* Since humans can spam (and labor is too cheap in some countries) you can add some rules to reduce it. You can give full permissions only after a validated email was given and some time + logins + normal pageviews have passed (say only after 10 logins, 7 different days on the site and views of different pages).
    * Simply block what it is that they’re trying to achieve. If somebody’s out to publish their website, simply block this expression and put the user on a mode that would require further authentication.

    Truth is that since you’re fighting with other humans, it’s simply an ongoing battle. Good luck🙂

  19. Mary Says:

    Your captchas are very poor, that is why they can get into yours, your captchas can be broken in less than 1 second by programs that go for less than $200 (there are many)…. try not using words and scramble them, also make it less easy to distinguish between text and background you should maybe use multi colour captchas and backgrounds that randomate between colors. also lines through the text or making each letter a different font…

    one thing i have not seen anyone do is a flash captcha, i know this would almost impossible to read, if you have some movement in it.

  20. Chris Says:

    For a US-specific solution, TXT-messaging is compelling. User signs up, enters their number to get TXT’d a code to, enters the code in the website and on they go. A lot of the spammers breaking those CAPTCHAs are outside the US, so you’d massively narrow their options. Facebook seemed to do this for a while.

    Another more severe approach is the SomethingAwful approach. You’re allowed to browse for free, but searching and posting require a one-time fee (say, $5 – although I think SomethingAwful is 10 + 10 now). By doing this you off-load the scammer problem to the major credit card companies. You also make it scarier to scam your site (You’ve got their credit card info, useful for legal purposes), and expensive (if they create 100 false accounts it costs them $500 instead of $0). As SomethingAwful clearly noticed, you also make a little bit of cash.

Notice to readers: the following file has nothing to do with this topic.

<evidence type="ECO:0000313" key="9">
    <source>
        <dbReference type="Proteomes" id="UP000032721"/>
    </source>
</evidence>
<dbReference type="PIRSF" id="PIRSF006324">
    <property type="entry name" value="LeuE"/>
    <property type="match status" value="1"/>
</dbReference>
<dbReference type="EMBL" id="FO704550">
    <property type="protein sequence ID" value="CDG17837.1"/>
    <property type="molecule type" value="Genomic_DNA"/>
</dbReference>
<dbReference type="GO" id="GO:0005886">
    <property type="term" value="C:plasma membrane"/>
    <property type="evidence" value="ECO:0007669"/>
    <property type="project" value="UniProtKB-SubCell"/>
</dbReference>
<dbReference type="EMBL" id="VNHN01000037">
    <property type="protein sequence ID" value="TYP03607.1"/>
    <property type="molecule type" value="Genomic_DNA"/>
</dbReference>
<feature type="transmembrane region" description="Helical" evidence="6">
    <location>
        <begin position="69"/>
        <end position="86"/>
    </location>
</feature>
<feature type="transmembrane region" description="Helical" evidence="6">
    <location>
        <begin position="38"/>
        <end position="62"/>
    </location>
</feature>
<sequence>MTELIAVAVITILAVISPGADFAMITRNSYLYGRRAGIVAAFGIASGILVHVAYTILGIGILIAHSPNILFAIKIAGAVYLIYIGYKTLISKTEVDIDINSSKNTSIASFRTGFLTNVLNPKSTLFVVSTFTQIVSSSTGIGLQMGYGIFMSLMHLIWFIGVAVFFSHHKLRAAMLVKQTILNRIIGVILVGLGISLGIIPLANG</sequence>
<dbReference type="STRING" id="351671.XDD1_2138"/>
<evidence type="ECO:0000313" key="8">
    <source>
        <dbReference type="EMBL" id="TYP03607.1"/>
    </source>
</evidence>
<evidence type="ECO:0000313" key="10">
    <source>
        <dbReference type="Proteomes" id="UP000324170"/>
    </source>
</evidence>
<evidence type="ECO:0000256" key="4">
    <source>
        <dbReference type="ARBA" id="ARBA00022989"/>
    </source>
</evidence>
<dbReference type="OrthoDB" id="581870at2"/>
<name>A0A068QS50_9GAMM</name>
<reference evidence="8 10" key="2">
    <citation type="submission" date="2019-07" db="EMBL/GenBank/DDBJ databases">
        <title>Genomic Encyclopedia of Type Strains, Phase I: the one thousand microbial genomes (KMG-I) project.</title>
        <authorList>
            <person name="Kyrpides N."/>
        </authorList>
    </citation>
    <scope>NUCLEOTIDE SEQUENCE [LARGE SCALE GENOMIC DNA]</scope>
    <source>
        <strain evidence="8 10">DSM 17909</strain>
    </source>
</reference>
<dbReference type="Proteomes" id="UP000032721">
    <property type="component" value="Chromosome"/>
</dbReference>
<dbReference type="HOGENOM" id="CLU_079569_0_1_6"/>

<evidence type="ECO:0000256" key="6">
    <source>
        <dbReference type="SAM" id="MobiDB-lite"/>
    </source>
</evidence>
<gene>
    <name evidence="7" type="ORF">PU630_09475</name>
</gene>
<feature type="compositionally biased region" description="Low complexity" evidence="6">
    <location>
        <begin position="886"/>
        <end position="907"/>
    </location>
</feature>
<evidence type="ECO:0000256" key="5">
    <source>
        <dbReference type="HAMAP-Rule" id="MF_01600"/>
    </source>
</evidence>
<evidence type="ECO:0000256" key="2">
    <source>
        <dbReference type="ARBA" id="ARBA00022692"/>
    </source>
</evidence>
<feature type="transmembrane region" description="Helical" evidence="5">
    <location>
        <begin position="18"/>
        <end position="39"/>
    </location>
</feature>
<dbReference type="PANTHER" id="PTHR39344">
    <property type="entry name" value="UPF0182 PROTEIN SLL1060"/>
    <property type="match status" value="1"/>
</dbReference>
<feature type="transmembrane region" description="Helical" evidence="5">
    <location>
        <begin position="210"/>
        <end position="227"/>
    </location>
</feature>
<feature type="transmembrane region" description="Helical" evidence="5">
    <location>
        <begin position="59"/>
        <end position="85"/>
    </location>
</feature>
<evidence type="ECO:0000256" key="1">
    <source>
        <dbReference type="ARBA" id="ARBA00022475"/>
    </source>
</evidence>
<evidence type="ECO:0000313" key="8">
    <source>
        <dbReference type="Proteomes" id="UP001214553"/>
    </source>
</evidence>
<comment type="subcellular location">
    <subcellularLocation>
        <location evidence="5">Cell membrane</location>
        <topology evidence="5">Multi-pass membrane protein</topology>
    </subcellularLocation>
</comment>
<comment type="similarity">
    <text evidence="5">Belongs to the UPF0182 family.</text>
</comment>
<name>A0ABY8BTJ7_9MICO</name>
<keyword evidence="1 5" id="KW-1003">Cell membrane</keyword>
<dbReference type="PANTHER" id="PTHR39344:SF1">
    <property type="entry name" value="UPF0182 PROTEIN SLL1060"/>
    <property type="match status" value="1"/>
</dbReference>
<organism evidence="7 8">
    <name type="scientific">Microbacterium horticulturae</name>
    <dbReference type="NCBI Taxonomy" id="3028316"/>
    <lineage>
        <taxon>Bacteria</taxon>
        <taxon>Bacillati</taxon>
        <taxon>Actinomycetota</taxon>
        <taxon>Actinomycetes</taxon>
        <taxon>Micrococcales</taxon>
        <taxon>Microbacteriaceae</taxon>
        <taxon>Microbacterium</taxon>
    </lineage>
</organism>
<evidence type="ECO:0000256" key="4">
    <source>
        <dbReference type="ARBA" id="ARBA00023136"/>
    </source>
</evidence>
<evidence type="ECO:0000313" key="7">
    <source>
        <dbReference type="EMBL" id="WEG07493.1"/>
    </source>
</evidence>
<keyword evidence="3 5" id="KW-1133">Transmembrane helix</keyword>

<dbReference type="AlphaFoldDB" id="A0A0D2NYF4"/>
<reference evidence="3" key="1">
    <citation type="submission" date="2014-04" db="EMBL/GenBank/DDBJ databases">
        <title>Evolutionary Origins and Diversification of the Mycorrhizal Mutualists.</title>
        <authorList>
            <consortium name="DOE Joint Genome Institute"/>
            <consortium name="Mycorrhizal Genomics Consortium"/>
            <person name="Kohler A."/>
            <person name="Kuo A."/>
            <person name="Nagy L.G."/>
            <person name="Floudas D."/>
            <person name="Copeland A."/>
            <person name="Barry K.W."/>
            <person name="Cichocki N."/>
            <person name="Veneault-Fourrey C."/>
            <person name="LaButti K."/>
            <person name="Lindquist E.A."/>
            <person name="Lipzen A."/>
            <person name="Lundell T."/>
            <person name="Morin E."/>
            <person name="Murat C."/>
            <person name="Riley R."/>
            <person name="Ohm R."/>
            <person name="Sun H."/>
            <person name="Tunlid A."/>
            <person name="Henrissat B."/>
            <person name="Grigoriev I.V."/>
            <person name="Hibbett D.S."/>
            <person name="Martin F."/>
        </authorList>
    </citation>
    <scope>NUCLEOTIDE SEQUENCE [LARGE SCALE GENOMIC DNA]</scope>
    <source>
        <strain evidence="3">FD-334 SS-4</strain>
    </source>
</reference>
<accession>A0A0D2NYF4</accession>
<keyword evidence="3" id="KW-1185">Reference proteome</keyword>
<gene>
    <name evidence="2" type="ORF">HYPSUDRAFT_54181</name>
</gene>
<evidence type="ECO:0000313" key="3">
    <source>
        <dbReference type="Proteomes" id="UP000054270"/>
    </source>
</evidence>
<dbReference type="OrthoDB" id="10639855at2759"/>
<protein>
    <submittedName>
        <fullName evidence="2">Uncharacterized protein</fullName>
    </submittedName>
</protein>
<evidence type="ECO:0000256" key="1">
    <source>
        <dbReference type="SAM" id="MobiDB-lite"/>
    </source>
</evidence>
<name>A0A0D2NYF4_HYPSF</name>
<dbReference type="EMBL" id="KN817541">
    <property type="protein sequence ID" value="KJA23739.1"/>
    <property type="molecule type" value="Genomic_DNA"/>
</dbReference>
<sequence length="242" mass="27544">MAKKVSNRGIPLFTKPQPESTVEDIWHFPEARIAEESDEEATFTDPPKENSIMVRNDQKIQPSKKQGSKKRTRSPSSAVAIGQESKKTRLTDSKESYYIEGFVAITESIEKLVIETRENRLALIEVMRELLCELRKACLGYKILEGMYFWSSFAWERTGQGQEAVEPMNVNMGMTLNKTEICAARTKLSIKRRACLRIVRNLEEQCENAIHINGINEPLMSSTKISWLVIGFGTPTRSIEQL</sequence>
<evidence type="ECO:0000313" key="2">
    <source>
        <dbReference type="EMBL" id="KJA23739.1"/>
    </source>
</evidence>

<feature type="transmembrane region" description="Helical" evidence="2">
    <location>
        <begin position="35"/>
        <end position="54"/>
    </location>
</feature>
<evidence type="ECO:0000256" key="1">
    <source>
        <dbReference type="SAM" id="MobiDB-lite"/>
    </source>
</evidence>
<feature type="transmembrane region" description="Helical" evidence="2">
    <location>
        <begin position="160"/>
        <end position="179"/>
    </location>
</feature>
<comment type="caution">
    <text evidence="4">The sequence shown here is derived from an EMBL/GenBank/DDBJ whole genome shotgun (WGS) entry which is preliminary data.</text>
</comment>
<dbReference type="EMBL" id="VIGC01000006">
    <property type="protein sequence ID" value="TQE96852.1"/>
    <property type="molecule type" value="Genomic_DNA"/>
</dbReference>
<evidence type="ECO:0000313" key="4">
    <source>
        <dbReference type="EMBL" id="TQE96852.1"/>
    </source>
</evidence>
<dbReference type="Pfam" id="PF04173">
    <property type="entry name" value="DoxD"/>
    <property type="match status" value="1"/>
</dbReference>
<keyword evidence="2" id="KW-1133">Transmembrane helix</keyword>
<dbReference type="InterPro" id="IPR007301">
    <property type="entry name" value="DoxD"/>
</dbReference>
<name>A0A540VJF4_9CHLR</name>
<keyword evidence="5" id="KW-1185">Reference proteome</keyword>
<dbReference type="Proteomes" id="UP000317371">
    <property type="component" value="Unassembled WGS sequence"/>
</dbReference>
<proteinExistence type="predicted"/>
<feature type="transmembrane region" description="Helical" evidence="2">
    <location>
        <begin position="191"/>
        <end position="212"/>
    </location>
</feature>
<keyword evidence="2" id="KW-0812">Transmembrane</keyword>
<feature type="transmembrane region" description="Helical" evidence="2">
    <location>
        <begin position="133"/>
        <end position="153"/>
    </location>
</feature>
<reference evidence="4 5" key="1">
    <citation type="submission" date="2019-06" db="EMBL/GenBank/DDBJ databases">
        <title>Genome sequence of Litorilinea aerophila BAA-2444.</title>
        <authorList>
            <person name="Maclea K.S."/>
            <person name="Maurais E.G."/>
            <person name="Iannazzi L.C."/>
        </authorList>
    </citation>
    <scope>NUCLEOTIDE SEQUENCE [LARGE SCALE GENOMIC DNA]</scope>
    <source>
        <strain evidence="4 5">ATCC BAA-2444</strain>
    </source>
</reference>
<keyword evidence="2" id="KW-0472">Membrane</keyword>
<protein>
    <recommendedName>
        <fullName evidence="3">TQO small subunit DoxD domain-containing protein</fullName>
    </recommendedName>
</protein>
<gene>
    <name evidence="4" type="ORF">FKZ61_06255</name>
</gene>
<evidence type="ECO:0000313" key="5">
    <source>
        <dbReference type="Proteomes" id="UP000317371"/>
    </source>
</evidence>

But you’ll force out most of the younger audience (under 18) out there – which may actually be good for a dating site – and you’ll scare off those who are skittish about associating their real identity with a dating website. That might scare off the skeezy cheater types though. Maybe one-time membership fees are workable for PoF.

  21. Adam Says:

    Hi,

    I worked in the MySpace Abuse dept. I designed a system to eliminate approximately 99.9% of all their new profile spammers. A version of which is in use today. At one point they had one million new profiles per day being created by spammers. Their new spam profile adds and new profile spam abuse has gone down dramatically.

    Bots don’t matter.

    Contact me if you want more information.

    Adam

  22. Craigslist Traffic New Posting Bot Says:

    Craigslist Traffic Bot is what I use to Auto Post.It’s 20 times faster than CL BOT PRO

  23. Telephone Chat Says:

    Did you find a solution to this problem? The program was probably xrumer.

  24. Phone Fun Says:

    If you can build a program to stop spam, there will be a program to bypass it. There is just too much to gain in the marketing war.